711 reputation
37
bio website thehappypath.net
location Seattle, WA
age 33
visits member for 4 years, 1 month
seen Nov 21 at 7:49

256th Generalist badge. It really should be gold :)


I love AI, psychology, spirituality, philosophy, mathematics, food, art, brain teasers, board games, and telling people they're doing it wrong.

I love music - Bjork, Patrick Wolf, Radiohead, The Knife, The Decemberists, Squarepusher, Dalek, The Smashing Pumpkins, Lemon Demon, MF Doom, Blonde Redhead, David Bowie, Stone Temple Pilots, Battles - I love music. Grooveshark is my friend :)

I am a Strange Loop.
Wound like there's no tomorrow.
I forget there is.


I have written a whole bunch of automation for all sorts of programming tasks (CI, deployment infrastructure, code generation, test case generation, test lab/deployment automation infrastructure, and a whole boat load of automated E2E, integration, and unit tests).

I've programmed mostly in C# for the last 7 years, though occasionally in a myriad of other tongues (C++, C, JavaScript, VB.Net, Java, batch scripts, Lua, Lisp, various DSLs and Python).

I've done a bunch of web programming lately, though I also like API design, and I like programming desktop applications and Windows daemons even better. As boring as desktop apps and services may sound, they're easy to write, and have a nice robust feel to them, much like crunchy peanut butter.

I dig Open Source Software.


Oct
27
comment Application / Code reviews for lone programmers?
Be careful with this approach. "Consulting" could easily become a paid sales pitch for contracting. The company I work for does both, but is completely up front about the facts. Other companies may not be as transparent.
Oct
12
comment I can't remember programming 5 mins after learning?
Don't just book learn. Programming requires projects and specific problems to solve to stick in your brain.
Sep
8
comment Difference between Idiom and Design Pattern?
Another interesting example: Fluent syntax APIs. They make up for the fact that you don't have direct DSL support in your language, and it steps across language boundaries. I am not sure it has graduated to a "Design Pattern" status yet, and it rings like a syntactic idiom...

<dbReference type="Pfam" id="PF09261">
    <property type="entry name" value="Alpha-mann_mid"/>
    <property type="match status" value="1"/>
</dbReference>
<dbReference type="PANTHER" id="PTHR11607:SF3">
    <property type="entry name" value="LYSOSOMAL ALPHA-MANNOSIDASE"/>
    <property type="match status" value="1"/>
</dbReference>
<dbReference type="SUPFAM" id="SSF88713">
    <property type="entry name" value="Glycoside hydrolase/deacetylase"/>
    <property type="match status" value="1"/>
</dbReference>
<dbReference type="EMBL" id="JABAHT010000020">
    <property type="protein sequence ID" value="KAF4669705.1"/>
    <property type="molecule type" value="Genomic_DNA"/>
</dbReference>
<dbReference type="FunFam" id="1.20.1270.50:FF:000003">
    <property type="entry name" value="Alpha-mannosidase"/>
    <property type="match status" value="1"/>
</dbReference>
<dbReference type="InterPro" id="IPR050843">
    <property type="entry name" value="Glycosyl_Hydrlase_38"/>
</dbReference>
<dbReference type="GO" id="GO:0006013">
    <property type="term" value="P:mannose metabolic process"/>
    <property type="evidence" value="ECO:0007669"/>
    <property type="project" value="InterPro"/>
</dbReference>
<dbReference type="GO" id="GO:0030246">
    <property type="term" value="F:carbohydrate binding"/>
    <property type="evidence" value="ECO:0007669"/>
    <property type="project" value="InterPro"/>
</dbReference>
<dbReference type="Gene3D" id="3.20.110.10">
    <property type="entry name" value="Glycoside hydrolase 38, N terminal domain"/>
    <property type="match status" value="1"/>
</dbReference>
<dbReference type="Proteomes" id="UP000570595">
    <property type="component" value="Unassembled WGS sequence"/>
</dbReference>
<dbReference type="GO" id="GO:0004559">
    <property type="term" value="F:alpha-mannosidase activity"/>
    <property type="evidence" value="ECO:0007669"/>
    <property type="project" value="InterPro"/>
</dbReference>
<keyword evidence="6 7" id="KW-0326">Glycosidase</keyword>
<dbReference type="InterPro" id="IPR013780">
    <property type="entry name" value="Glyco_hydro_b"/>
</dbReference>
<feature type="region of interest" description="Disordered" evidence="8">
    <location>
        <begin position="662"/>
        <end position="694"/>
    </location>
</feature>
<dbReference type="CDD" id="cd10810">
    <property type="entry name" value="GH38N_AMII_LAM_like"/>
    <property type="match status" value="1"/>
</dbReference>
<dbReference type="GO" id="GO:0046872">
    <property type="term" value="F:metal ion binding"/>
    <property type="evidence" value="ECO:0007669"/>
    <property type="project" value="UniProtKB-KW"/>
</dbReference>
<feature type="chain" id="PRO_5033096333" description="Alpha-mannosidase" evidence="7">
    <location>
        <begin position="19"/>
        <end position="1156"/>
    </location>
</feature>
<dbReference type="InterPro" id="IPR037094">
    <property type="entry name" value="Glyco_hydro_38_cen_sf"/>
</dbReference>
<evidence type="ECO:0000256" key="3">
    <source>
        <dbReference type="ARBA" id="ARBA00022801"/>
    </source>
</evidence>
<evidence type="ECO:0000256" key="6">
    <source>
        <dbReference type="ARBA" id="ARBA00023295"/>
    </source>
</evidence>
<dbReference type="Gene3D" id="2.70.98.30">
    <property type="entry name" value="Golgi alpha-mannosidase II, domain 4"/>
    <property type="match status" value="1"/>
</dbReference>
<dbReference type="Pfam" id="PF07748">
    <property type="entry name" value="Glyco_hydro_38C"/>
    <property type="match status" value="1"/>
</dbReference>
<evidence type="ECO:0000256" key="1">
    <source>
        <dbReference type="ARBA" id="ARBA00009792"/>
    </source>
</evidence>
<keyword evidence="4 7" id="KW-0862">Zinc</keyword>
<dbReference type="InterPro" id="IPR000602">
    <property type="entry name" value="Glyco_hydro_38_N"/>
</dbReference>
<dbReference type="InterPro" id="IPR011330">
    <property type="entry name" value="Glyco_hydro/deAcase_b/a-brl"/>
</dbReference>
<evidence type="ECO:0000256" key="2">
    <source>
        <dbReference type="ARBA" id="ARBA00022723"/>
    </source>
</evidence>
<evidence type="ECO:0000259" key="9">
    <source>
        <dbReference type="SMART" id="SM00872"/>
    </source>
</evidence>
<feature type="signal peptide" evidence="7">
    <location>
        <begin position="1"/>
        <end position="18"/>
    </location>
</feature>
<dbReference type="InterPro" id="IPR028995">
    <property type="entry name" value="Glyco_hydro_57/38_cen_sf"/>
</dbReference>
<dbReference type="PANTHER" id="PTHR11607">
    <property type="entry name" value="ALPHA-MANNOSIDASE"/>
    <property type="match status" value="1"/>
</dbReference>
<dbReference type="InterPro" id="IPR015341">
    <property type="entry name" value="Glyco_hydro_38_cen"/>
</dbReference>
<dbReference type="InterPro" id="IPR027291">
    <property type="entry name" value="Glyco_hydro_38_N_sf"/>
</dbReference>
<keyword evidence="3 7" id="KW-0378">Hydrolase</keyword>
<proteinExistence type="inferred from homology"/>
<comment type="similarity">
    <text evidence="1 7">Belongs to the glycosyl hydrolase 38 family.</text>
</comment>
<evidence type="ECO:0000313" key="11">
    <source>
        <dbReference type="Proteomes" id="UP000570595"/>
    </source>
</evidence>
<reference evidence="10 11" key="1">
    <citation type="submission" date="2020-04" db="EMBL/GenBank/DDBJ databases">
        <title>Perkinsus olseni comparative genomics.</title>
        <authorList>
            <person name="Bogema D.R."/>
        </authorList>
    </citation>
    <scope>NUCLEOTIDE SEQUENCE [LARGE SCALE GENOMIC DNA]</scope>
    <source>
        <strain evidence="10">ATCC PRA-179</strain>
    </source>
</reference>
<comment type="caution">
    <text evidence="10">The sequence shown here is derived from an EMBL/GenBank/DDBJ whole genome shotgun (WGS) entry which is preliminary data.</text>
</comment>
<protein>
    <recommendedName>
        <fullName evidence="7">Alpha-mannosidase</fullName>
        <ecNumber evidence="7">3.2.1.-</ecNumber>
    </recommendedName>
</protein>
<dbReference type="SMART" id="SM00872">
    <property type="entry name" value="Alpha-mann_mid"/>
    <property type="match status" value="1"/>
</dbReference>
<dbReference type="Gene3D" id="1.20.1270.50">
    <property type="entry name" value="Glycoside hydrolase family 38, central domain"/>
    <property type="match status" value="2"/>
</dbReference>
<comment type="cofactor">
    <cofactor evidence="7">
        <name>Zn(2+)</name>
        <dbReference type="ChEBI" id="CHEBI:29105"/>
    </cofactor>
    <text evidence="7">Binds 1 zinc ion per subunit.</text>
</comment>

Sep
8
comment Difference between Idiom and Design Pattern?
I like where you're going with the definition of idiom being different than a "poor man's design pattern", which is sort of how my model treats it (see my answer). It is less "here is how to implement this" and more "here is the right way to implement this". For example, I can't imagine "Big Three" evolving to a design pattern. And there is the syntactic component, too, e.g. do_something() or die "..."; (stolen from another comment on here). It is based on specific language features, but it is a common way to use those features. It is not cross-language, and probably won't be.
Sep
8
comment Difference between Idiom and Design Pattern?
That's the point. Users of that language would consider the "design pattern" an idiom, because their language is cooler :)
Sep
8
comment Difference between Idiom and Design Pattern?
@Nawaz: Okay I gave it a shot anyway :)
Sep
8
comment Difference between Idiom and Design Pattern?
+1; Good answer. Tho I'm inclined to believe everything here except the last bit. There are languages that have direct support for multiple-dispatch, so the Visitor pattern wouldn't need to exist there. From their perspective, the "pattern" might be more of an idiom. From the ultimate high-level language, all patterns might become idioms...